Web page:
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This study explores a potential labor dimension for the FTAA. The study is divided into four parts: Part 1 provides context by reviewing the history of Inter-American economic cooperation, especially on labor and trade. Part 2 examines how labor has been addressed in the major free trade agreements of the Americas. Part 3 looks at the normative basis for international labor cooperation. Part 4 makes specific recommendations for addressing labor issues in the FTAA. The ideas in Part 4 seek to stimulate practical, concerted action to address labor and employment problems of regional economic integration. My recommendations for the FTAA do not include an obligation to adhere to core ILO conventions. However one weighs the advantages and disadvantages of that course, such fusion is unlikely to be accepted by FTAA governments. As for the reciprocal obligation to enforce national law, it should be omitted unless governments are willing to replace the current window dressing with a private right of action. Contemporary FTAs seem designed to assist global corporations and devote little attention to those without power or wealth. If governments were to get serious about helping vulnerable workers, then such action could help to humanize trade agreements and lead to more widely shared prosperity.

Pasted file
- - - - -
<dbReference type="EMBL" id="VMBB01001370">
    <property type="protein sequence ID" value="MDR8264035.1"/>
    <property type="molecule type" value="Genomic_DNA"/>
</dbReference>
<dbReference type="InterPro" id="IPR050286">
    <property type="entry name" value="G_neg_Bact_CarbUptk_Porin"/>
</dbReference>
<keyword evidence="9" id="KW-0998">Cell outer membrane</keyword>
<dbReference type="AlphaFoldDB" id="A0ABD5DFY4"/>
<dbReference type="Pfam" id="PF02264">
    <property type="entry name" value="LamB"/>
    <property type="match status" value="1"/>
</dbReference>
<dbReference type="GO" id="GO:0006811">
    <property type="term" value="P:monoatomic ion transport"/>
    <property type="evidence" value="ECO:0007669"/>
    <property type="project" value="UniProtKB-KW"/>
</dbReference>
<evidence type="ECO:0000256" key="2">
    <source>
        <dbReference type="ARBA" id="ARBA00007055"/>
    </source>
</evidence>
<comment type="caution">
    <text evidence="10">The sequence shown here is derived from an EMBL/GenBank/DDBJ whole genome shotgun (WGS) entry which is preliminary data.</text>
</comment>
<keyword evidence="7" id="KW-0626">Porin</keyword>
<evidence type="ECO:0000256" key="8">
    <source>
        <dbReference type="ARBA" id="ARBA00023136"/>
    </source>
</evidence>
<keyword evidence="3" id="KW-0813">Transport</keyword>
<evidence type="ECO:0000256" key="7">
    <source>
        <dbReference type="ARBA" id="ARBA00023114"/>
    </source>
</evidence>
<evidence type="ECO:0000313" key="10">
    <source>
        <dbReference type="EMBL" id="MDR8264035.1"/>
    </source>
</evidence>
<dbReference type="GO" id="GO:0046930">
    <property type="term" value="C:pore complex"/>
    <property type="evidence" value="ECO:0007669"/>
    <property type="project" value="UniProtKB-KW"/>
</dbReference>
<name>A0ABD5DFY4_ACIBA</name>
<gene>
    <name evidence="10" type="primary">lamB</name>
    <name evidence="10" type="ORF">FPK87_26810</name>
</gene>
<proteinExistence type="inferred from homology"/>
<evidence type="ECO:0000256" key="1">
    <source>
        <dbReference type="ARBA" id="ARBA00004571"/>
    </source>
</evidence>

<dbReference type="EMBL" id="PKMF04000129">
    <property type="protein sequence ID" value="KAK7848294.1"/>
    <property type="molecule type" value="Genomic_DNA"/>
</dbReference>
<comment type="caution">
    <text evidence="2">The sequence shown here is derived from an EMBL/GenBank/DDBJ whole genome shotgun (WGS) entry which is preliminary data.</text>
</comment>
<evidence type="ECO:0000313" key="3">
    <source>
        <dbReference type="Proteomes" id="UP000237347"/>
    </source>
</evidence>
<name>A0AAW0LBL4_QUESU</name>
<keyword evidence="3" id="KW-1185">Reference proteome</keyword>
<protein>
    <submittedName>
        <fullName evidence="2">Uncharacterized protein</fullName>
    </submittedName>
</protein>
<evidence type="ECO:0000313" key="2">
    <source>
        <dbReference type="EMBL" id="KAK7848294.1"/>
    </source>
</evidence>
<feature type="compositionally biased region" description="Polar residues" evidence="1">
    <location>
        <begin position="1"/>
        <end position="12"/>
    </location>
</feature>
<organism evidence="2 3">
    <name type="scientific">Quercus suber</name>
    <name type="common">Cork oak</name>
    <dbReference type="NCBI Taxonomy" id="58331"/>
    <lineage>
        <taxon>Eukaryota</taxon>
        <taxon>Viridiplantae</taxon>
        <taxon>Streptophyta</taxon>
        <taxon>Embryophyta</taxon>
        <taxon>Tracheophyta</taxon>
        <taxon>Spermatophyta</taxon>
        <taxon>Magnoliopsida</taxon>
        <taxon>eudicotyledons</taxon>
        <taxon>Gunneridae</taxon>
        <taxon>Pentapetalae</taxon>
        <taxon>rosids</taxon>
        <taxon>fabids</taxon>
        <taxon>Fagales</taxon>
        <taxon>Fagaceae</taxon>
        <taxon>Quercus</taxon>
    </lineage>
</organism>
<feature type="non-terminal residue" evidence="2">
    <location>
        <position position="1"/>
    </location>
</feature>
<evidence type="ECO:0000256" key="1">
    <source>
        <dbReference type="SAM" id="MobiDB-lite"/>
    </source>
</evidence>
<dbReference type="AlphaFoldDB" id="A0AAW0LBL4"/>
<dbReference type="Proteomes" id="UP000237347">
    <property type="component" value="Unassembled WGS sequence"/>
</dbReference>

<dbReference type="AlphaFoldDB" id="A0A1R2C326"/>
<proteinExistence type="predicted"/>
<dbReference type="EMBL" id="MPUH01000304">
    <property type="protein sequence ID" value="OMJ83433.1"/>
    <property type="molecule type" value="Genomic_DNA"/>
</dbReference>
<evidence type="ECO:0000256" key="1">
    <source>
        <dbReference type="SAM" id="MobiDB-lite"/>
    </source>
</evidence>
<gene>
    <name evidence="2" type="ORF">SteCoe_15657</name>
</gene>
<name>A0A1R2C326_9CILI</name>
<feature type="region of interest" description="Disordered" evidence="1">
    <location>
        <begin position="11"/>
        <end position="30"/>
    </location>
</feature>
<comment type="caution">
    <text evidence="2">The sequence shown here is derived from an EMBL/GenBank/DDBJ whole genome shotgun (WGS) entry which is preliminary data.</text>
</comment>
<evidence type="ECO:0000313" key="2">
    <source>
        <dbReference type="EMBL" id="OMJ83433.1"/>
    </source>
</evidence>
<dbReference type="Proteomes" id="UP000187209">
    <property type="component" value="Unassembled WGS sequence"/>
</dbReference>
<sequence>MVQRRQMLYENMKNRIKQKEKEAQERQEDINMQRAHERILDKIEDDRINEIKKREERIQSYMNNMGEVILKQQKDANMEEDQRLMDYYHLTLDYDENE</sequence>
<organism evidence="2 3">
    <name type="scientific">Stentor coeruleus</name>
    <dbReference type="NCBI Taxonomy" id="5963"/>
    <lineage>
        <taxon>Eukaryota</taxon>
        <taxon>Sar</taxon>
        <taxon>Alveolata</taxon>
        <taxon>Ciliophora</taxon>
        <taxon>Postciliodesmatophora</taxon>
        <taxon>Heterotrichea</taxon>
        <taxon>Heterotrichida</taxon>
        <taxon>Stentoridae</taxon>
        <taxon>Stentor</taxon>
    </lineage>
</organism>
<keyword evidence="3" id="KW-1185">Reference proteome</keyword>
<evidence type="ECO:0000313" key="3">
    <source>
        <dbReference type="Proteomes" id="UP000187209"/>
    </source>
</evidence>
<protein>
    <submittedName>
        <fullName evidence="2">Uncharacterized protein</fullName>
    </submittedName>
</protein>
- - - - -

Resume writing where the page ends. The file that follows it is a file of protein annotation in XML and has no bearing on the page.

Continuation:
GW Paper Series

GWU Legal Studies Research Paper No. 140; GWU Law School Public Law Research Paper No. 140

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